(Bloomberg) -- Brazil’s income tax reform could be adjusted to include the legalization of gambling, yielding as much as 50 billion reais ($9.5 billion) a year for public coffers, according to the bill’s rapporteur in the senate.
The idea is controversial as it would probably displease President Jair Bolsonaro’s evangelical base in the run-up to 2022 elections, but Senator Angelo Coronel says it is an effective way to raise funds to help the government to make up for bolder cuts in corporate taxes.
“If there’s loss of revenue with the reform, we have to find alternatives,” Coronel, who’s also the rapporteur of a separate bill seeking to legalize gambling, told Bloomberg News in an interview on Wednesday. “One of them could be gambling taxes.”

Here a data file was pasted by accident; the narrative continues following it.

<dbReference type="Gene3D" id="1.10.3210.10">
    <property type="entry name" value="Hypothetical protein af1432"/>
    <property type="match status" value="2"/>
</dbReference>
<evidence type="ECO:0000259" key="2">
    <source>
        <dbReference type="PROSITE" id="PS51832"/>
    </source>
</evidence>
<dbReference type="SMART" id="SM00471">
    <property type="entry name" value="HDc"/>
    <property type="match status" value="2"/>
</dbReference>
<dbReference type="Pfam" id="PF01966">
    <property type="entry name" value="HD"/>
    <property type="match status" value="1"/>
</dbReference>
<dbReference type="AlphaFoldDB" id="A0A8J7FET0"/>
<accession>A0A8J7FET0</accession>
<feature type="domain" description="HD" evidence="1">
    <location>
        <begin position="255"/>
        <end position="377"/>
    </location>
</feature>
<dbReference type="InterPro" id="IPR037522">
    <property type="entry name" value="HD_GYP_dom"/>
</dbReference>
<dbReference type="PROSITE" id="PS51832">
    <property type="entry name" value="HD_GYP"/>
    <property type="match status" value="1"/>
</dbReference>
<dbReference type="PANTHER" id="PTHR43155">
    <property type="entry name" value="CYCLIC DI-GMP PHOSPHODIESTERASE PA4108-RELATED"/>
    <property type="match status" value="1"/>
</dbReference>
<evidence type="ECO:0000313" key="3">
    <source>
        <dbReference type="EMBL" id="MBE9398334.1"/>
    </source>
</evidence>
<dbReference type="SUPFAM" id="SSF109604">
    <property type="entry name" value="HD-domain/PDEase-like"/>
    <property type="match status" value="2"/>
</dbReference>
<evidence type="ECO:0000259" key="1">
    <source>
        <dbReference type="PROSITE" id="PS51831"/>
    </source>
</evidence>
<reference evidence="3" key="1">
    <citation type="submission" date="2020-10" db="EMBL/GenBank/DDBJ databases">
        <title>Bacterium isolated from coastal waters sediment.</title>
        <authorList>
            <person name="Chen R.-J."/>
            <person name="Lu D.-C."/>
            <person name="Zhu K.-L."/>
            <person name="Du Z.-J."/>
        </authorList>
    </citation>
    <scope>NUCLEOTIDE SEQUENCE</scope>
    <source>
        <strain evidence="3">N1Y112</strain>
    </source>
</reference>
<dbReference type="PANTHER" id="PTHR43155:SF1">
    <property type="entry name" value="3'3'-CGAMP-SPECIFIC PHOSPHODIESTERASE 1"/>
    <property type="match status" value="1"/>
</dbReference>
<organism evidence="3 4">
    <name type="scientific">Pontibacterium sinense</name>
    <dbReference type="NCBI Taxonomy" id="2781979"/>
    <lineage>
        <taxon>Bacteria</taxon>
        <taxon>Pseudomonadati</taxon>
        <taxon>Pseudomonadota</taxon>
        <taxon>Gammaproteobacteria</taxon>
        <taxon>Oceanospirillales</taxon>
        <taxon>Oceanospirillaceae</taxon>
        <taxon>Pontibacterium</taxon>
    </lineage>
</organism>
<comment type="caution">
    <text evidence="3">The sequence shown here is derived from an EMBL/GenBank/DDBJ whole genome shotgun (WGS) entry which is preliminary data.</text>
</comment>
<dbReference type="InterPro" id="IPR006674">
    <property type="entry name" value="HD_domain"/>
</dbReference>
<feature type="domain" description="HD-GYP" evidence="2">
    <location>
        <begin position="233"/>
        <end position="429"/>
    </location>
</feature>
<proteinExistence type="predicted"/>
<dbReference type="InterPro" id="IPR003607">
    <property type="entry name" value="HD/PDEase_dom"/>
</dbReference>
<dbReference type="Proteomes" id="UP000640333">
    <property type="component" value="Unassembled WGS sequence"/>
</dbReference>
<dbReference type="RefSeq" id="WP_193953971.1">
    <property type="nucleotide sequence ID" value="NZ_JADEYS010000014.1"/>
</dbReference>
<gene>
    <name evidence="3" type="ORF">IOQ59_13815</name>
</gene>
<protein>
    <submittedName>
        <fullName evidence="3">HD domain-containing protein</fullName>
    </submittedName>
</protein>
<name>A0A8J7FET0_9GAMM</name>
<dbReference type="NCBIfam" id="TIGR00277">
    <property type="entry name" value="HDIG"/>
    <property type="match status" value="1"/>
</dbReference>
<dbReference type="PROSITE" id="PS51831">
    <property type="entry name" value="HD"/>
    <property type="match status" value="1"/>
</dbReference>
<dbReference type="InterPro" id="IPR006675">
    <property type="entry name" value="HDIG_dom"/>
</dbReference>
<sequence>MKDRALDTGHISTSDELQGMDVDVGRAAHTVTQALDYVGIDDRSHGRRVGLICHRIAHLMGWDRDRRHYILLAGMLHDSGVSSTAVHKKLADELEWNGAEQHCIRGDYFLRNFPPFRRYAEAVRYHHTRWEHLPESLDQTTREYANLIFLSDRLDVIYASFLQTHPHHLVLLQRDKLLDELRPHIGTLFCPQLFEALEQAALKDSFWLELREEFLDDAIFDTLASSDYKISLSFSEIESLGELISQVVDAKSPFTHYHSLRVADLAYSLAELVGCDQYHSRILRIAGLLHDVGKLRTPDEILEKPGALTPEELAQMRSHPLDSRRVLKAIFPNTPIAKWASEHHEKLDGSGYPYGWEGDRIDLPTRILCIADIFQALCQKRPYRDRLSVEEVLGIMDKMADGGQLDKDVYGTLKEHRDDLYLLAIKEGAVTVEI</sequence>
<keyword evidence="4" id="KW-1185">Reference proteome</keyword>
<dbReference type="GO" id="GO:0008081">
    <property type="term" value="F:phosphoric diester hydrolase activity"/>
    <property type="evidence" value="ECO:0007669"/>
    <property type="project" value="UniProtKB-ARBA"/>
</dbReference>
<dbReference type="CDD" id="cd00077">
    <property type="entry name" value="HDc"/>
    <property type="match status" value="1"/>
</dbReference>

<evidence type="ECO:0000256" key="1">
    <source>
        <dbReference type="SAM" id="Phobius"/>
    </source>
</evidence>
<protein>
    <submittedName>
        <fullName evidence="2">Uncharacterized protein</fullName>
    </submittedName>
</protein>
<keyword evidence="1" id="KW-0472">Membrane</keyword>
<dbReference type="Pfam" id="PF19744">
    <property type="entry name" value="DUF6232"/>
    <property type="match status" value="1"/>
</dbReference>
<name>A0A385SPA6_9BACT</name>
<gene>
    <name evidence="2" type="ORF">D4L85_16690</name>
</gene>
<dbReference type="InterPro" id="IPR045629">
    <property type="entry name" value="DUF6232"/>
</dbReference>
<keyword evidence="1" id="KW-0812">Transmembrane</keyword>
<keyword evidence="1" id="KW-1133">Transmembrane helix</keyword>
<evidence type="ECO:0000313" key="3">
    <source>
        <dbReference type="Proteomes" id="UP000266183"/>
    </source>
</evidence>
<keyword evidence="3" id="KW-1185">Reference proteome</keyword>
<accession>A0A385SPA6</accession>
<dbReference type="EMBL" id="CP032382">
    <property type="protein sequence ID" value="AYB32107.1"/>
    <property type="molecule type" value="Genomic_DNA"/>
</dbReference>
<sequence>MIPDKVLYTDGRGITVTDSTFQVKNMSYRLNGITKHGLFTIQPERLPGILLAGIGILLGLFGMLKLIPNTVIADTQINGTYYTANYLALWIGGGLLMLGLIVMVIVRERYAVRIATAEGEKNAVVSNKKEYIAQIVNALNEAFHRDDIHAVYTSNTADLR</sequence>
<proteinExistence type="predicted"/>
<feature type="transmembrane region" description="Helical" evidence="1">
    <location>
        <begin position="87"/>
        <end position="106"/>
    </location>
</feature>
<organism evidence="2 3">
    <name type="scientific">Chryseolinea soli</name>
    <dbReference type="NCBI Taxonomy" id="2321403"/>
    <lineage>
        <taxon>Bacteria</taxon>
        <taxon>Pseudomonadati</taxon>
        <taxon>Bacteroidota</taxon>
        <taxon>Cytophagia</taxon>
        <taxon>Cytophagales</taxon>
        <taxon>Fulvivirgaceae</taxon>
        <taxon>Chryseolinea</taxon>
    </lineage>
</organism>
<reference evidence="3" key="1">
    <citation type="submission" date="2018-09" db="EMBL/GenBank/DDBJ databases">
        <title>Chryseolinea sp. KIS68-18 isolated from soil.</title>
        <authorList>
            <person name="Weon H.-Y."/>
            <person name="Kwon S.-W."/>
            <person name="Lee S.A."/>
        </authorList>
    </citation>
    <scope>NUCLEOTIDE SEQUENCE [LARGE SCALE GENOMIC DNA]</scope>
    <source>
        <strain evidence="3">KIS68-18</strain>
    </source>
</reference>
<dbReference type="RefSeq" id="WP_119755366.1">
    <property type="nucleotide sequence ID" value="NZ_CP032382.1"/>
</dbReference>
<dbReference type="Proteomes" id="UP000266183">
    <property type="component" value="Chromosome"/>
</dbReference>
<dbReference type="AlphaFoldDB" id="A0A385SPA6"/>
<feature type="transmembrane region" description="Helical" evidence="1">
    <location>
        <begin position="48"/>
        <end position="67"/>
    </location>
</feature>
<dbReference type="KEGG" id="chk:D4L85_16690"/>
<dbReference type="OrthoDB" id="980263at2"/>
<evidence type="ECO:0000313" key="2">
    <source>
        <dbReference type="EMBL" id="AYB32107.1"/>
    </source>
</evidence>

The income tax reform sponsored by Economy Minister Paulo Guedes needs to be approved by year-end in order to fund a new social program Bolsonaro intends to launch next year. It has faced push-back from financial and industrial sectors that oppose a proposed 15% tax on dividends. The bill was approved by the lower house by a large margin of votes, but support in the senate is smaller.
Read More: Brazil Raises Tax on Credit to Fund Social Program
Senators will only back a tax on dividends if it does not amount to double taxation for companies, Coronel said. “If we carry out a tax reform in which we’re not going to reduce taxes, it isn’t a reform,” he said.
The senate will hold at least four public hearings with business groups to debate the proposal. On Sept. 27, the rapporteur will meet Guedes to discuss the bill.
Coronel expects the senate to vote on the bill by November. If there are changes, it will need to go to a second vote in the lower house.
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